Soybean prices are at the highest level in four years after an extended spell of hot, dry weather caused crops to droop.
Soybeans for November delivery rose 51.75 cents, or 3.5 percent, Thursday to finish at $15.265 per bushel, the highest price since the summer of 2008. Corn futures jumped 5 percent and wheat finished up 4.8 percent.
Global soybean supplies are low after weather damaged crops this year in South America. China and other countries have turned to the U.S. for supplies of the protein-rich beans. U.S. farmers hoping to take advantage of the increased export demand planted about 76.1 million acres of soybeans this year, the third biggest crop on record, according to the U.S. Agriculture Department.
But growing conditions steadily deteriorated in the U.S. after a heat wave settled in over much of the country. About 45 percent of the crop was in good to excellent condition as of Sunday, compared with 53 percent the previous week, the agency reported.
"Following up on the South American drought, we really needed to see a big crop in the U.S.," Telvent DTN analyst Darin Newsom said. "There really wasn't any room for error."
The hot, dry heat is also damaging corn in many states. Corn for December delivery rose 34 cents to finish at $7.085 per bushel. September wheat gained 38.75 cents to $8.38 per bushel.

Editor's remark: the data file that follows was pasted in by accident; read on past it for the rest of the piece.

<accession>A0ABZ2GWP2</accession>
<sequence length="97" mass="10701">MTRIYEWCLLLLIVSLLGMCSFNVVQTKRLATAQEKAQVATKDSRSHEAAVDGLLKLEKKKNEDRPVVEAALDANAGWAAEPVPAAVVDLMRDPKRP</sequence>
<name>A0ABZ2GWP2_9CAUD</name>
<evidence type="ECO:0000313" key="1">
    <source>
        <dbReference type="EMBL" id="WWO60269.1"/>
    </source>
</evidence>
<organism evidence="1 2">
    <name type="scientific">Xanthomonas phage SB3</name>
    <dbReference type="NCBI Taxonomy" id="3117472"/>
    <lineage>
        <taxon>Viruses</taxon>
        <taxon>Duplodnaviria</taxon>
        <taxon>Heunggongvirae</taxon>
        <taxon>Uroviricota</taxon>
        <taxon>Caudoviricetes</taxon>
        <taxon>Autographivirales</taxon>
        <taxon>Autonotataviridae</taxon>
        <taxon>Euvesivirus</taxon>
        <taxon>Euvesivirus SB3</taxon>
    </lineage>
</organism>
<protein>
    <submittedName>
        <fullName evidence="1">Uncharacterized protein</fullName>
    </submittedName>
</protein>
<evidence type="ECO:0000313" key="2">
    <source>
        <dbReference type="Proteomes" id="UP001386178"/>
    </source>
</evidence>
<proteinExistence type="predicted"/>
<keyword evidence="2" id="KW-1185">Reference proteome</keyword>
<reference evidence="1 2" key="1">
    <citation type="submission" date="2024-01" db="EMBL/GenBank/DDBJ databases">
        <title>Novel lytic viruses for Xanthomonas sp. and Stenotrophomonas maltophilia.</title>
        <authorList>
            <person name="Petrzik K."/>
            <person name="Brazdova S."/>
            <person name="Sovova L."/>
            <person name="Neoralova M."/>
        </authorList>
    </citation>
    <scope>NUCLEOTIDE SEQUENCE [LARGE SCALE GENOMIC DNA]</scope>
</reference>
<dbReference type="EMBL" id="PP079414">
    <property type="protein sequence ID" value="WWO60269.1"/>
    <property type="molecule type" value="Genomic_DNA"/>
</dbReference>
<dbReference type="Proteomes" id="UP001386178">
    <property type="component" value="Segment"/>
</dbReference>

Other commodities were mixed after Europe and China took steps to stimulate economic growth.
The European Central Bank agreed to cut the main interest rate to a record low of 0.75 percent. The bank is trying to make it cheaper for people and businesses to borrow and spend money.
The People's Bank of China also cut its main lending rate. Some investors were surprised by the move and wondered if it indicated that China's economic slowdown is worse than expected.
In metals trading, gold for August delivery declined $12.40 to finish at $1,609.40 an ounce, September silver fell 60.8 cents to $27.672 per ounce and September copper dropped 4.7 cents to $3.493 per pound.
October platinum decreased $13.70 to end at $1,477.70 an ounce and September palladium ended down $13.15 at $585.75 an ounce.
Benchmark oil fell 44 cents to finish at $87.22 per barrel in New York. Heating oil rose 0.99 cent to $2.7684 per gallon, gasoline gained 4.19 cents to $2.7648 per gallon and natural gas increased 4.6 cents to $2.945 per 1,000 cubic feet.
AP writer Pan Pylas in London contributed to this report.